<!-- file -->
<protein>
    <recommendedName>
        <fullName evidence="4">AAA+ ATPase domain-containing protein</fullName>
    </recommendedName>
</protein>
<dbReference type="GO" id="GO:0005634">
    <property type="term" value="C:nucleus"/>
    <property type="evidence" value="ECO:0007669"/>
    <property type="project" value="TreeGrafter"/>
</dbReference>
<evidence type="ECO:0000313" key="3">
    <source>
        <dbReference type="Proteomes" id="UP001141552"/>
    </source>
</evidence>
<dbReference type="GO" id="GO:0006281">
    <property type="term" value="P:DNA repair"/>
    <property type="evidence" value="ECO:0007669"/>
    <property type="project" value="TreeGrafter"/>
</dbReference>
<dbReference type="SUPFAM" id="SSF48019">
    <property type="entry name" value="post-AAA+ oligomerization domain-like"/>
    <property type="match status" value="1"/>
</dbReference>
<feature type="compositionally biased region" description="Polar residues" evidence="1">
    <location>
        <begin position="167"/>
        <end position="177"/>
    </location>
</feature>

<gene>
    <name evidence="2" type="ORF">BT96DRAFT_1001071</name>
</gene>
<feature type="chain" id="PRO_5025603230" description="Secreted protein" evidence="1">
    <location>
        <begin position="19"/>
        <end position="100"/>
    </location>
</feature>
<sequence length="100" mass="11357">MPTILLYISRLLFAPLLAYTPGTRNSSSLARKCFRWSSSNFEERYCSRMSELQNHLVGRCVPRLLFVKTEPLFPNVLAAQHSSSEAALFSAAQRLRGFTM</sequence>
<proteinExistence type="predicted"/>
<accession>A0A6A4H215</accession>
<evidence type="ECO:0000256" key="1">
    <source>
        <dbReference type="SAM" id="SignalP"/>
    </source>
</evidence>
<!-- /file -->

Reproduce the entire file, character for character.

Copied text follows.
<protein>
    <recommendedName>
        <fullName evidence="4">AAA+ ATPase domain-containing protein</fullName>
    </recommendedName>
</protein>
<dbReference type="GO" id="GO:0005634">
    <property type="term" value="C:nucleus"/>
    <property type="evidence" value="ECO:0007669"/>
    <property type="project" value="TreeGrafter"/>
</dbReference>
<evidence type="ECO:0000313" key="3">
    <source>
        <dbReference type="Proteomes" id="UP001141552"/>
    </source>
</evidence>
<dbReference type="GO" id="GO:0006281">
    <property type="term" value="P:DNA repair"/>
    <property type="evidence" value="ECO:0007669"/>
    <property type="project" value="TreeGrafter"/>
</dbReference>
<dbReference type="SUPFAM" id="SSF48019">
    <property type="entry name" value="post-AAA+ oligomerization domain-like"/>
    <property type="match status" value="1"/>
</dbReference>
<feature type="compositionally biased region" description="Polar residues" evidence="1">
    <location>
        <begin position="167"/>
        <end position="177"/>
    </location>
</feature>

<gene>
    <name evidence="2" type="ORF">BT96DRAFT_1001071</name>
</gene>
<feature type="chain" id="PRO_5025603230" description="Secreted protein" evidence="1">
    <location>
        <begin position="19"/>
        <end position="100"/>
    </location>
</feature>
<sequence length="100" mass="11357">MPTILLYISRLLFAPLLAYTPGTRNSSSLARKCFRWSSSNFEERYCSRMSELQNHLVGRCVPRLLFVKTEPLFPNVLAAQHSSSEAALFSAAQRLRGFTM</sequence>
<proteinExistence type="predicted"/>
<accession>A0A6A4H215</accession>
<evidence type="ECO:0000256" key="1">
    <source>
        <dbReference type="SAM" id="SignalP"/>
    </source>
</evidence>